Education International
Education International

Zimbabwe: qualified teachers are the answer to filling the recruitment gap

published 18 March 2015 updated 30 March 2015

Teacher unionists aren’t happy with the government’s decision to recruit more than 20,000 unqualified teachers to fill empty posts, which account for nearly a fifth of the country’s teaching force in primary and secondary schools.

Even though Zimbabwe has one of the highest literacy rates in Africa (91 percent), the country’s severe shortage of teachers in primary and secondary schools has led the government to recruit more than 20,000 unqualified personnel to fill in the gap.

That’s according to the Ministry of Primary and Secondary Education, which revealed that the average pupil to qualified teacher ratio in primary schools had increased to 42:1 and 31:1 in secondary schools.

Sifiso Ndlovu, Chief Executive Officer of the Zimbabwe Teachers' Association (ZIMTA), affiliated to Education International (EI), says that the number of unqualified teachers is “unacceptable” and warned against a possible collapse in education standards, saying that “the teacher to pupil ratio should be reviewed”.

“The number of unqualified teachers is a poor development because, when you give children unqualified teachers, you are guaranteeing them poor education and poor pass rates,” said Ndlovu.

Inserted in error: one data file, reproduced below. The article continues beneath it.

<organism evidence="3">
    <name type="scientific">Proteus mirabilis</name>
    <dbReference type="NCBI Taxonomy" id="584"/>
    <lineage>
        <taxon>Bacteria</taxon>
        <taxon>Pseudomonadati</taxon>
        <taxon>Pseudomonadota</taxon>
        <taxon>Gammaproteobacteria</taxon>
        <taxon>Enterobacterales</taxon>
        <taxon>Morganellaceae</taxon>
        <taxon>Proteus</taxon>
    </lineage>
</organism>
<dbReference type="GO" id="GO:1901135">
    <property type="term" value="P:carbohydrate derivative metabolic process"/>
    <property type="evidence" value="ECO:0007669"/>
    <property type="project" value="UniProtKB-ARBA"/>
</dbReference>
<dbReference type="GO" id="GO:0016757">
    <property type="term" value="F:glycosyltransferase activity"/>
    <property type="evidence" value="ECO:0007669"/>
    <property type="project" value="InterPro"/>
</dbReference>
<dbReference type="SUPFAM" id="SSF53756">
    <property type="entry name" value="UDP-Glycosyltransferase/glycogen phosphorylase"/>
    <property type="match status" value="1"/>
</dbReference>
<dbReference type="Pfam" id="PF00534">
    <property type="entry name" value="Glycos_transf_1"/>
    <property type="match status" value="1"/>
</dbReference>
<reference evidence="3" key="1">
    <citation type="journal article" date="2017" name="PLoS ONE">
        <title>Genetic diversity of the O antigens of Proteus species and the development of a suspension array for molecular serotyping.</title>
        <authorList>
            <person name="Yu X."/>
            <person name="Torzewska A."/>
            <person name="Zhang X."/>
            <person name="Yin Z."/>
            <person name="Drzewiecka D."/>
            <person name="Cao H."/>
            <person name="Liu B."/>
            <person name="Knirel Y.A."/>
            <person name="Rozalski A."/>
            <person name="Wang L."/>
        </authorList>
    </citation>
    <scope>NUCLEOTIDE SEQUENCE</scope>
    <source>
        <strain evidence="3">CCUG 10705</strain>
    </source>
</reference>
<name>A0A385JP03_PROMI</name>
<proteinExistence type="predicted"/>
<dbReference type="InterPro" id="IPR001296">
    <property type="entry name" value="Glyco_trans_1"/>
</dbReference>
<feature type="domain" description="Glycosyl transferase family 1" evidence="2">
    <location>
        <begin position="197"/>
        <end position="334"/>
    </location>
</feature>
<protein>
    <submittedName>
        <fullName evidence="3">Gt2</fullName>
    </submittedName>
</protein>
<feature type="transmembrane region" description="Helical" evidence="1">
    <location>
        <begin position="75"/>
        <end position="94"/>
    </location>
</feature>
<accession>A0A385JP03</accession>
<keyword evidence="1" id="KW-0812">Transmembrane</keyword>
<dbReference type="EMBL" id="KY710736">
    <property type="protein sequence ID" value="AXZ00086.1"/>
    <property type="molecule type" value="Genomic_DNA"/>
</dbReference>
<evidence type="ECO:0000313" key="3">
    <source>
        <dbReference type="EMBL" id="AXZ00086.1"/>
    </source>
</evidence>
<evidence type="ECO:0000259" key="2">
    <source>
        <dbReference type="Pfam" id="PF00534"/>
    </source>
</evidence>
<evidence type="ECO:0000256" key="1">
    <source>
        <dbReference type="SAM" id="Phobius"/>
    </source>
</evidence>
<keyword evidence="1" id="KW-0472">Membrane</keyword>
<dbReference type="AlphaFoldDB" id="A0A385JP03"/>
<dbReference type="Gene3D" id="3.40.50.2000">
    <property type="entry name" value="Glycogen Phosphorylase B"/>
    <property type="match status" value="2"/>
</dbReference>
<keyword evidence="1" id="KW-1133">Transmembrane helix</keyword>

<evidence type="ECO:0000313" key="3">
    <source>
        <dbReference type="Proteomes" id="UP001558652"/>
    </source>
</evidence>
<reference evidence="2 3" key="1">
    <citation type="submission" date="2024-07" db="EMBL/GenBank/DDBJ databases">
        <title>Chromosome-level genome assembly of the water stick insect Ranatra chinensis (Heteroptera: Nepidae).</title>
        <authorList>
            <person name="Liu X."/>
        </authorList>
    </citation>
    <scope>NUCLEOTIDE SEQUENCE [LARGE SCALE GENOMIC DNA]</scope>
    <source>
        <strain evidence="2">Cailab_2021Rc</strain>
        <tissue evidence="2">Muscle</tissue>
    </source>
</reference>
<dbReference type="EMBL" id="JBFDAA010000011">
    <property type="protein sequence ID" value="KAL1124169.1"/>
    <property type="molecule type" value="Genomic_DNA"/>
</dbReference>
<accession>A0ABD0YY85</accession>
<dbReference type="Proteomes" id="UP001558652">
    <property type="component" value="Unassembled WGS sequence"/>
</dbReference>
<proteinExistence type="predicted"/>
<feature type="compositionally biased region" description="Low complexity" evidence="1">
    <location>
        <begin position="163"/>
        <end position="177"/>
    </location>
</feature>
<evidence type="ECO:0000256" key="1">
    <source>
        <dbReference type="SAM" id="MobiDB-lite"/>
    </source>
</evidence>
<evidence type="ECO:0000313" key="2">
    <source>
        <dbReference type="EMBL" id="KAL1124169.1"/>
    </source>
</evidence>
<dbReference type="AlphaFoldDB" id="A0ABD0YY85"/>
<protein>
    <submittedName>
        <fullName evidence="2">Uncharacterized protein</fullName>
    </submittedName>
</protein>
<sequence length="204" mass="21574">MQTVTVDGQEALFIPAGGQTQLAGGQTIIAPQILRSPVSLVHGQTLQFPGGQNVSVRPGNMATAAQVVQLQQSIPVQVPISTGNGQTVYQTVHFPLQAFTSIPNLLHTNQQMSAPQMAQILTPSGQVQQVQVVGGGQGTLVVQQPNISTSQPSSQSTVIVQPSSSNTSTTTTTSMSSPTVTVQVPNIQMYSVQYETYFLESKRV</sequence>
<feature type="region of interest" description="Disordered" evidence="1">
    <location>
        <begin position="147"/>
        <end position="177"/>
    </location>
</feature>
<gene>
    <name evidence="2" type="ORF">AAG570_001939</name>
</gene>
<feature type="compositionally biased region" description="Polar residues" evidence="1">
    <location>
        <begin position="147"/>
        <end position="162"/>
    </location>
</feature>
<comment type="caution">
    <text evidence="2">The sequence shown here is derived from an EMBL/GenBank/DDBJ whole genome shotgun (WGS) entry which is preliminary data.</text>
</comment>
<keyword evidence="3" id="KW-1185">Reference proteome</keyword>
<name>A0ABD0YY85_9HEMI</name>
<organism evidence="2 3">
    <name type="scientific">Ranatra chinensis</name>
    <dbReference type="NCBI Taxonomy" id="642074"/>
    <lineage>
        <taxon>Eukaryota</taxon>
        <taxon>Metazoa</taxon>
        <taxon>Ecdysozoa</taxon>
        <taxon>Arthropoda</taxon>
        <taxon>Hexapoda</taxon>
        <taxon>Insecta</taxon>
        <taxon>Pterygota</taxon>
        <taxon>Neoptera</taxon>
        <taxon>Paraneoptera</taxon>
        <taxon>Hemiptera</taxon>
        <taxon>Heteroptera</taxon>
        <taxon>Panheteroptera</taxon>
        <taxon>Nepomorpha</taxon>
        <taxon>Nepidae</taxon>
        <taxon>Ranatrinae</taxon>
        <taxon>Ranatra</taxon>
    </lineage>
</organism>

Qualifications not required

According to the ministry, a total of 10,341 teachers are unqualified to teach at primary level, while 11,519 are unqualified to teach in secondary schools. The primary level in the Matabeleland North province has the highest number of unqualified teachers, with 1,953 out of 4,793 untrained.

The Masvingo province, located in the east of the country, recorded the highest number of qualified teachers with 9,994 having completed teaching diplomas and degrees; only 491 are unqualified, the report shows.

The ministry also revealed that the ratio of pupils to qualified teachers is higher in non-government schools.

A 2012 report by the then Ministry of Education, Sport, Arts and Culture showed that the Government employed 98,446 teachers.

Thousands of teachers left the country at the height of sanctions-induced economic hardships and are working in regional countries like South Africa and Botswana, along with up to a million other Zimbabweans who fled the economic downturn, which peaked in 2008, according to ZIMTA.